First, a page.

This’ll be fun. haha
So I’m all about balance. I want to be a good technical writer while also being a good storyteller. Lately I notice a lot of writers seem to be one or the other and it’s intriguing.
A lot of the self published writers I know and work with are really super creative. They have these original stories that I fall in love with, but the execution is a little off (Not you Dash, if you read this chill out. This is not for you). I LOVE reading so I don’t mind it, but these friends of mind often get discouraged by lagging sales and mediocre reviews.
On the flip side a couple of the best sellers I’ve been lucky enough to speak with (Pearson excluded cuz I love his work and he’s my writing Yoda) are great with translating words onto a page, but their stories are nothing special. It’s the same old shit told in another way.
What I want is to do both well. I want to be so creative and technically good that most readers can’t put my work down. I’ve had a few people say that about my recent novella By the Stars, which makes me wanna jump into the clouds. haha But I know I still have a long way to go to get where I want to be.
I have a friend here in St. Louis who I’ve known for years. He’s extremely talented and suggested I do an MFA. (I only have my AA, so that would mean a LOT of schooling)
I’ve been considering it, but everyone I’ve talked to who’s done an MFA say it made them hate writing. That’s the last thing I want. Not sure if it’s a sacrifice I’m willing to make.
What strikes me, is how much I’ve learned from just getting published and working with different editors and writers. I didn’t set out to be a writer, it just kind of happened to me real fast, so I’ve been winging it. Thing is, I do my best to take every piece of advice I can and run with it. It’s worked so far.
Just going over things with my writing Yoda, who is a best selling author, I feel like an apprentice. We live in different countries so we don’t always keep up our correspondences, but the other writers I surround myself with help fill in the blanks when I need it.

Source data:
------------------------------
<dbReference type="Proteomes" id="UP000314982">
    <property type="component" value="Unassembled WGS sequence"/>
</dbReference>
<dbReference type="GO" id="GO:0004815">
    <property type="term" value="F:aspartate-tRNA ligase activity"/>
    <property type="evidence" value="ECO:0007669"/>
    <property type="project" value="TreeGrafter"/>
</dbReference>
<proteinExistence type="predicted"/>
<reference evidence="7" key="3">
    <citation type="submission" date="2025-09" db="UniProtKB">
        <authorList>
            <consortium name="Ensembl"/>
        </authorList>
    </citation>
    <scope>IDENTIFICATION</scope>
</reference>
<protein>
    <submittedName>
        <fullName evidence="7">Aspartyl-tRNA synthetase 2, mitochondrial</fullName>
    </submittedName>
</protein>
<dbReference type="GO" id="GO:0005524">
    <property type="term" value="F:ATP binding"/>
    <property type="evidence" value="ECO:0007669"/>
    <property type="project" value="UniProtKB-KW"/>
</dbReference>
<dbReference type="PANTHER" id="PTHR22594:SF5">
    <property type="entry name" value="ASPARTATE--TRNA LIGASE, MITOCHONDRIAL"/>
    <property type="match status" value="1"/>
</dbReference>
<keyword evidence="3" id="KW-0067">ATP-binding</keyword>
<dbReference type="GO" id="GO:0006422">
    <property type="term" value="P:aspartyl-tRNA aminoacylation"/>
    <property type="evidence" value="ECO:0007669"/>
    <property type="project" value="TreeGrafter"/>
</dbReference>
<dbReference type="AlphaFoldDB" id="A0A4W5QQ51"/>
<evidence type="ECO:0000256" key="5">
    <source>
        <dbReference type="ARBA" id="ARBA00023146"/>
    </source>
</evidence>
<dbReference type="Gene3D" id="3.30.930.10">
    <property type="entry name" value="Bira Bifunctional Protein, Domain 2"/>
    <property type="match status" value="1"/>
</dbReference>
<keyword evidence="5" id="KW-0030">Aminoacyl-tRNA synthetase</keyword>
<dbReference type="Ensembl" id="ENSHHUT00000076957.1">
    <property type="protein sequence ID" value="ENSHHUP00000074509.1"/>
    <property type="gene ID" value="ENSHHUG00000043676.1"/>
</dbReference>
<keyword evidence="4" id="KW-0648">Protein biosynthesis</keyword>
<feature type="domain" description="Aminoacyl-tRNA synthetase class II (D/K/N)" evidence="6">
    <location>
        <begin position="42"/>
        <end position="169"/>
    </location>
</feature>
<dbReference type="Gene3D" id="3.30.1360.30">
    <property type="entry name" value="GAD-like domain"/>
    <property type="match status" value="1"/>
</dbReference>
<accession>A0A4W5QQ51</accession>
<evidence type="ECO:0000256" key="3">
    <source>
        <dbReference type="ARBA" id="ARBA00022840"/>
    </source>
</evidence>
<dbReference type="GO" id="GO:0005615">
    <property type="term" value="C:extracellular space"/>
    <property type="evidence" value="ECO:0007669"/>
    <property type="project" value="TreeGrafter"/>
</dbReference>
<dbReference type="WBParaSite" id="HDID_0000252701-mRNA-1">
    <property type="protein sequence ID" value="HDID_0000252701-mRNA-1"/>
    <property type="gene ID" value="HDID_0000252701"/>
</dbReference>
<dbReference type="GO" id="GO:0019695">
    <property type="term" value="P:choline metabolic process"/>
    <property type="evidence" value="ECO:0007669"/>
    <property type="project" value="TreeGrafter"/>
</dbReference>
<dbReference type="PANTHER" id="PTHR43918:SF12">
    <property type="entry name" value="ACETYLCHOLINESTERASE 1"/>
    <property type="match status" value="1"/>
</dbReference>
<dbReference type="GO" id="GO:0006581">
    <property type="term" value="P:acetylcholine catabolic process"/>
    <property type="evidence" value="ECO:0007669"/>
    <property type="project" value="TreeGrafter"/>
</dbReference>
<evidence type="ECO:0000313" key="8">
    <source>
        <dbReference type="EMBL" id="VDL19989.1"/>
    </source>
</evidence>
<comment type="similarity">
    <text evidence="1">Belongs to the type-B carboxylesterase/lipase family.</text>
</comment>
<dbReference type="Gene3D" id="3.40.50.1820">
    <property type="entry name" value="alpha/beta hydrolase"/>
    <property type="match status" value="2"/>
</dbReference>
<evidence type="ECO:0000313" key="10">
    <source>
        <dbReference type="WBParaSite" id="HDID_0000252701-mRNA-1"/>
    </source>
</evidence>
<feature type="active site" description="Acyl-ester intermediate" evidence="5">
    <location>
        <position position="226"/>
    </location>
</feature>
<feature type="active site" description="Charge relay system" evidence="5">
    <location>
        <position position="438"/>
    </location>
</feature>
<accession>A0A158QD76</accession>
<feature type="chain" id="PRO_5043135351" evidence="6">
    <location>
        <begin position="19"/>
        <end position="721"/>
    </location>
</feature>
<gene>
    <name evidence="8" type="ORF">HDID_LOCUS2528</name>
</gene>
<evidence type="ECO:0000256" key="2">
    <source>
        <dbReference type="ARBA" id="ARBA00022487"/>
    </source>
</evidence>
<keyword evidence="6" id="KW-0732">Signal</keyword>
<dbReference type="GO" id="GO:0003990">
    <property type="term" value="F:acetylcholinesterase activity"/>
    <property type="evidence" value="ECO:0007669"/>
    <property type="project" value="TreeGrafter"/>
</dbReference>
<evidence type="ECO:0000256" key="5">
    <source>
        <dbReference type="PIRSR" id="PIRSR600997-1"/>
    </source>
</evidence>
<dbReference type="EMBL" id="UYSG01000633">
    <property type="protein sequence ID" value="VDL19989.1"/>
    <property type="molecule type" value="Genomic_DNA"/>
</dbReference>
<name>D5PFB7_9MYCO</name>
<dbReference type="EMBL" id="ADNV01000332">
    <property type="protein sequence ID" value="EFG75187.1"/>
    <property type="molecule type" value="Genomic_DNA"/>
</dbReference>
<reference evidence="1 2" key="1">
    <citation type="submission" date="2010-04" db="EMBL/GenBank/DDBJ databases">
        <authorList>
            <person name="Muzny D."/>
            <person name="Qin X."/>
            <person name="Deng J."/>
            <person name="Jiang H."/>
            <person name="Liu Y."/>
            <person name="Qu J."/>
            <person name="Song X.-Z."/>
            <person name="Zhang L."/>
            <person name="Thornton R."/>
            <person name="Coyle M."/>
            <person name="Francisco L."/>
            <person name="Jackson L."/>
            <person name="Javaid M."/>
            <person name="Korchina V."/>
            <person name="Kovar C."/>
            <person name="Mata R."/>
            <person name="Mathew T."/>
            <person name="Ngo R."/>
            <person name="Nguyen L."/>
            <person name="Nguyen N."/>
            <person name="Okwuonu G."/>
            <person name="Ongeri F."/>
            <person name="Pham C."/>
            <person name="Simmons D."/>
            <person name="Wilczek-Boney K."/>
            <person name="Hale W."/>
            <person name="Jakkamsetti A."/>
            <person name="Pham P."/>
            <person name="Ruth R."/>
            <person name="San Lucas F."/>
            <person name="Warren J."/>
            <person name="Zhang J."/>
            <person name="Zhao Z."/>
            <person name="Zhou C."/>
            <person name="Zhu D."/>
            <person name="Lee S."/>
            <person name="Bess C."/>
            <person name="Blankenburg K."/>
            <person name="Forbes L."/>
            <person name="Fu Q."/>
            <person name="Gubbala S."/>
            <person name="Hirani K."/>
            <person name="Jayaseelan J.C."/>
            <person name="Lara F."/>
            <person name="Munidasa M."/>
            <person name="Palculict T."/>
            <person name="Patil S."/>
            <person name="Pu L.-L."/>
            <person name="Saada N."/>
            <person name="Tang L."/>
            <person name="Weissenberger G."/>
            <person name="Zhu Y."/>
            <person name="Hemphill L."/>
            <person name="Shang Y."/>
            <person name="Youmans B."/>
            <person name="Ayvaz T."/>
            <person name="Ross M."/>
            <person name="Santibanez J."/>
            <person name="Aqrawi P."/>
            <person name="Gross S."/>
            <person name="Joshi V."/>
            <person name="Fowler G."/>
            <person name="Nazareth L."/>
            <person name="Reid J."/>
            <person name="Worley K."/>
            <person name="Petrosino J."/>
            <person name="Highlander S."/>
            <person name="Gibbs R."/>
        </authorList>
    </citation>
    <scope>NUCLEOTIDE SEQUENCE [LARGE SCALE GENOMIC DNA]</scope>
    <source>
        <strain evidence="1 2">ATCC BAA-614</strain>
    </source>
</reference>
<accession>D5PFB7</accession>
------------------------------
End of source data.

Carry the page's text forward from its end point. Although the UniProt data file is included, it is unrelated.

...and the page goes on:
This support system has done wonders for my writing. Trusting and sharing my talents (if you can call them that) to help others in order for them to help me, seems to be more encouraging than sitting in a classroom being taught by some teacher who probably missed their shot.
That’s not to say there aren’t college professors who are talented writers. My brother in law is an English professor and he’s doing things with his writing. But in general I’m not sold on spending thousands of dollars to learn some of the things I’m being taught by more seasoned authors as I go.
Education is very important to me, but you can educate yourself if you’re willing to set aside your pride and really listen. If you can’t do that, go back to school. But if you have the right mindset, work your way up through experience.
2 thoughts on “Education vs Experience”
In my experience, and this isn’t writing – but I feel it’s applicable, education helps with the fundamentals. Often, I find those with the appropriate education will be easier to train into a specific set of tasks. That said, there is no replacement for experience, nor do I consider folks with a specific education more suited to the work. I’d say take those thousands of dollars and spend them on conferences and networking. Keep looking for people who can help mentor you, offer you advice and discussion. I don’t have a writing mentor myself, but I have had mentors for other aspects of life, and they were far more valuable than any education I’ve ever paid for.
You can study statistics for a year, but I promise you will learn more in a day of practical application. I wonder if writing is the same?
I wonder that too. haha